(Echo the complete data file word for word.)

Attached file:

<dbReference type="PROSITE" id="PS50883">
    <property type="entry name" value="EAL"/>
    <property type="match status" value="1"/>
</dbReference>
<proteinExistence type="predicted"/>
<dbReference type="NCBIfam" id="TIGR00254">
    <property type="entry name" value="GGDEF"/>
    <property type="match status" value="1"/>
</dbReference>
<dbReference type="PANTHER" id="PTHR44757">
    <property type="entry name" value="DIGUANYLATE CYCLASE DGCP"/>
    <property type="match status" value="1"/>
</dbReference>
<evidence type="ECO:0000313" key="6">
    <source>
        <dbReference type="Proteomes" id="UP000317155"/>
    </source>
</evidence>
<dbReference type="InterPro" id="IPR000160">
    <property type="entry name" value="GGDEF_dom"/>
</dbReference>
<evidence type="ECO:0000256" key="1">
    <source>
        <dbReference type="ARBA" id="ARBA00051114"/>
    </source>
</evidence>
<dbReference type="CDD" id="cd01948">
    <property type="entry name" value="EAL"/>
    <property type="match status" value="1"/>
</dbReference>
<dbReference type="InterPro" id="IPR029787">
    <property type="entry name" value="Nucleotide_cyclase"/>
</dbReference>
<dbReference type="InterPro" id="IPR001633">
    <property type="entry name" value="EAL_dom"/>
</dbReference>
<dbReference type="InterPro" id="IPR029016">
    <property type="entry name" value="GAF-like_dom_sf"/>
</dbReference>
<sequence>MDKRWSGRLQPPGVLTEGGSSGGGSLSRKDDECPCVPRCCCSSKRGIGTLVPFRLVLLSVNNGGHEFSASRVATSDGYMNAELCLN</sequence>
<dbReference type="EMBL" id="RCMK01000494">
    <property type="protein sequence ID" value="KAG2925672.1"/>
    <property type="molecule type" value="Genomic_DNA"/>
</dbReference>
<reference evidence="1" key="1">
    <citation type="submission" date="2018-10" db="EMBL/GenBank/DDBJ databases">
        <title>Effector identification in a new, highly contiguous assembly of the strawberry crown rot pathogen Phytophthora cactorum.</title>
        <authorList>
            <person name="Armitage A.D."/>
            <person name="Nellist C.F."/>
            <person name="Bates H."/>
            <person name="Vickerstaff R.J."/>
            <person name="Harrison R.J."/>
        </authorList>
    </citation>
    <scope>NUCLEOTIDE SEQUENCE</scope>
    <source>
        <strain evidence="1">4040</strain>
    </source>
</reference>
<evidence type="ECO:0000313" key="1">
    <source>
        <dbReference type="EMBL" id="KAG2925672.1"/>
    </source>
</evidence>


<dbReference type="PROSITE" id="PS50883">
    <property type="entry name" value="EAL"/>
    <property type="match status" value="1"/>
</dbReference>
<proteinExistence type="predicted"/>
<dbReference type="NCBIfam" id="TIGR00254">
    <property type="entry name" value="GGDEF"/>
    <property type="match status" value="1"/>
</dbReference>
<dbReference type="PANTHER" id="PTHR44757">
    <property type="entry name" value="DIGUANYLATE CYCLASE DGCP"/>
    <property type="match status" value="1"/>
</dbReference>
<evidence type="ECO:0000313" key="6">
    <source>
        <dbReference type="Proteomes" id="UP000317155"/>
    </source>
</evidence>
<dbReference type="InterPro" id="IPR000160">
    <property type="entry name" value="GGDEF_dom"/>
</dbReference>
<evidence type="ECO:0000256" key="1">
    <source>
        <dbReference type="ARBA" id="ARBA00051114"/>
    </source>
</evidence>
<dbReference type="CDD" id="cd01948">
    <property type="entry name" value="EAL"/>
    <property type="match status" value="1"/>
</dbReference>
<dbReference type="InterPro" id="IPR029787">
    <property type="entry name" value="Nucleotide_cyclase"/>
</dbReference>
<dbReference type="InterPro" id="IPR001633">
    <property type="entry name" value="EAL_dom"/>
</dbReference>
<dbReference type="InterPro" id="IPR029016">
    <property type="entry name" value="GAF-like_dom_sf"/>
</dbReference>
<sequence>MDKRWSGRLQPPGVLTEGGSSGGGSLSRKDDECPCVPRCCCSSKRGIGTLVPFRLVLLSVNNGGHEFSASRVATSDGYMNAELCLN</sequence>
<dbReference type="EMBL" id="RCMK01000494">
    <property type="protein sequence ID" value="KAG2925672.1"/>
    <property type="molecule type" value="Genomic_DNA"/>
</dbReference>
<reference evidence="1" key="1">
    <citation type="submission" date="2018-10" db="EMBL/GenBank/DDBJ databases">
        <title>Effector identification in a new, highly contiguous assembly of the strawberry crown rot pathogen Phytophthora cactorum.</title>
        <authorList>
            <person name="Armitage A.D."/>
            <person name="Nellist C.F."/>
            <person name="Bates H."/>
            <person name="Vickerstaff R.J."/>
            <person name="Harrison R.J."/>
        </authorList>
    </citation>
    <scope>NUCLEOTIDE SEQUENCE</scope>
    <source>
        <strain evidence="1">4040</strain>
    </source>
</reference>
<evidence type="ECO:0000313" key="1">
    <source>
        <dbReference type="EMBL" id="KAG2925672.1"/>
    </source>
</evidence>